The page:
It's been said that most couples fight about two things: money and sex.
I'd hate to speak for all married couples, but given that we've been at this togetherness thing for a decade and have taken two turns on team baby without ever once having appeared on Maury or Dr. Phil, I'd say that the advice below can be taken without any gigantic grain of salt.
Fights? They happen.
Probably, they happened first in your first evolution of living together. The whole I worked all day and came home and still did two loads of laundry and made dinner, so by-golly you're going to do the dishes! fight that has more lives than a cat and many more faces.
This fight will probably follow you forever. Whatever form this fight takes, there will always be dishes - literal or figurative - standing between you and a perfect marriage. Come to grips with it now, sister, because if marital perfection is your goal, you're going to be disappointed. Hard.
This fight will certainly rear its ugly head once the kids come a-poopin' in the middle of the night. Something they don't tell you about having a newborn? It's not just the newborn part that's hard. And it is - hard, that is - but sometimes that hard goes on a really, really long time. Long after the "newborn" has gone out and the "baby" has taken over.
A wise woman once told me that it takes about four months to settle in. She's totally right. Four to settle in, six to really have it under control. Largely because of the lack of sleep, but also other things.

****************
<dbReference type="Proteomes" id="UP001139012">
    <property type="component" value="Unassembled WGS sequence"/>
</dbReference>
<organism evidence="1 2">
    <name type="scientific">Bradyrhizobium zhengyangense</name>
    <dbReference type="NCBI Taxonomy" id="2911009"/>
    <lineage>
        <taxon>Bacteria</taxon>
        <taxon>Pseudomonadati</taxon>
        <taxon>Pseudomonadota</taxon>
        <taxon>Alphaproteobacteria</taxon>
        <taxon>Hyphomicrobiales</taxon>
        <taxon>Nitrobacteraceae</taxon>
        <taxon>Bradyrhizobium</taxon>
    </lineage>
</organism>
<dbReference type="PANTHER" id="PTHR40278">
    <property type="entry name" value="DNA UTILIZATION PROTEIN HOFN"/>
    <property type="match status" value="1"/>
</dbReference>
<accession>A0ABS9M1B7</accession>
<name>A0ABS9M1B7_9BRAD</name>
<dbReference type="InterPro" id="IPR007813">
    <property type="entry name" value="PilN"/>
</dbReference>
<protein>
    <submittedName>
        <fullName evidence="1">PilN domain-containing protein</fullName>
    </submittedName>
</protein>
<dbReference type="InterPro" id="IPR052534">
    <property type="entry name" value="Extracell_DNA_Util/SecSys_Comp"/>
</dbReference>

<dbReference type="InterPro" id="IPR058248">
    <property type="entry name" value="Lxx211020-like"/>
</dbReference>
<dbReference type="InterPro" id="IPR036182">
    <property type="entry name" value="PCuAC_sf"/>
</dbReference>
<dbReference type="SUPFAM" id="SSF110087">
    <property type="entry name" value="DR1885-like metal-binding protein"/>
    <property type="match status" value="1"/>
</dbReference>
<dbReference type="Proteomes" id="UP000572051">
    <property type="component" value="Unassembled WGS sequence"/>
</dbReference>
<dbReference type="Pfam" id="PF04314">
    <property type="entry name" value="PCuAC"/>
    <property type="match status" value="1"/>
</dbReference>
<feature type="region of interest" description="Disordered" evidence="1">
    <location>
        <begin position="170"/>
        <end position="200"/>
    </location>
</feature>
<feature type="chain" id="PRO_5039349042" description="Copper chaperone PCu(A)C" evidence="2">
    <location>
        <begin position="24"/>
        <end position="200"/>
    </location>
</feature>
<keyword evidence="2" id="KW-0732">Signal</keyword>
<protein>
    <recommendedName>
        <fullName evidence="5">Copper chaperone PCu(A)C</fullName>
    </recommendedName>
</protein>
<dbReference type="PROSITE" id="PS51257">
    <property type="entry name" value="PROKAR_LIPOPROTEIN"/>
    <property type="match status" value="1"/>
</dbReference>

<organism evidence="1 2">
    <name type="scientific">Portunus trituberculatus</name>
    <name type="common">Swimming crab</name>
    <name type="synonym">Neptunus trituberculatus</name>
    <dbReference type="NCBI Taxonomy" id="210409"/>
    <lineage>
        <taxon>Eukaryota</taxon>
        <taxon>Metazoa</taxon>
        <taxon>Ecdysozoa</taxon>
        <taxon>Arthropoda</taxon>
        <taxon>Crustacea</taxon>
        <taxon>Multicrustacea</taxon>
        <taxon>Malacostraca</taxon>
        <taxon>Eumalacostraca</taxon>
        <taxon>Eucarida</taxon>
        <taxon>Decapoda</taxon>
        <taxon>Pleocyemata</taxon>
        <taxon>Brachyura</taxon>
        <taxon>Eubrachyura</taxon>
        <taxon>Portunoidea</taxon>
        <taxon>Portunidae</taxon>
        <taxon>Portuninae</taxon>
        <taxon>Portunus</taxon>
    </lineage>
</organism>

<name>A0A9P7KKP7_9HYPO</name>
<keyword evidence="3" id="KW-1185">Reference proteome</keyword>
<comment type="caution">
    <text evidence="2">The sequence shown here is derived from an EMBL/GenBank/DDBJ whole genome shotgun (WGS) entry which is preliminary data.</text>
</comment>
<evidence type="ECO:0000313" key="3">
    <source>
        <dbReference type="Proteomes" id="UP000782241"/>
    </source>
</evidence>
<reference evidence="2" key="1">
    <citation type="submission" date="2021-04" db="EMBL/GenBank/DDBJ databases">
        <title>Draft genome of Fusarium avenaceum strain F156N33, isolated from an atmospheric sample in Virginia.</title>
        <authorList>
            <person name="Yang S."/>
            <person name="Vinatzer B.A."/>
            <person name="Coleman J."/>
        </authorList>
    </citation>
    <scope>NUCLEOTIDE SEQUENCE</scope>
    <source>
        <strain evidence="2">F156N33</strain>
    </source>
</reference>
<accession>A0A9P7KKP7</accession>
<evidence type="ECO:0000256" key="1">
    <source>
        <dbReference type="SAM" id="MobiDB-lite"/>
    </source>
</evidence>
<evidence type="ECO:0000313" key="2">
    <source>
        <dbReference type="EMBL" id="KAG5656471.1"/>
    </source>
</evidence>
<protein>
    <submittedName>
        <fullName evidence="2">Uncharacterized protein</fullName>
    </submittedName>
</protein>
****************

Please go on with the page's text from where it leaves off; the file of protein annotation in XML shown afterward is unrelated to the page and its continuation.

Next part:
Like not being cleared from the doc for three months. No exercise. No relations. As if anyone with two small children has the energy for either in the first three months anyway.
You won't go on dates because you'd rather be home to put the baby to bed, especially since the baby already stays under someone else's care 40 hours a week. Some time, somewhere very unexpected, you'll be going about your work day and suddenly be overcome with longing for that baby and his pretty smell and soft head. It will bring you to tears, and you'll struggle to go back to whatever else you were doing - as if it were one-onemillionth as important as what you've left behind at home. As long as this is the case, you won't go on dates in the evening. Trust me.
It's tough to explain what happens between a husband and a wife when you're no longer the most important thing in each others' lives. Casey often tells me that I'm his favorite person in the whole world. I don't know if it's the hormones or of moms are just built this way, but with a new baby in the house, I can't honestly return that sentiment.
You couldn't have told me all of this before having Leah. It's one of those have-to-experience-it-for-yourself kind of deals.
We fought a lot the first time through. About so many things I thought my head would explode. Perhaps not "a lot" by others' standards, but certainly by our own.
Not so much this time. This time, we knew it was coming. We knew to expect that we would no longer be the center of each other's world. That a baby would sleep in our bed the better part of four months. That I would be in no way romantically inclined for
My advice? Don't fight about it. It happens, and it won't always be this way. Give one another lots of grace, and lots of hugs. And maybe those homemade "coupons" for a time when your body parts no longer leak or sag and you're not as likely to be interrupted by a little whimper over the monitor.
Shortly after the first birthday, when those tiny ones become almost-legitimate people, things go back to normal. It's a new normal, but a ridiculously-over-the-top-Lance-Armstrong-on-steroids-awesome kind of normal.
And "perfect" marriages don't just survive things like this, they thrive and get better because of them.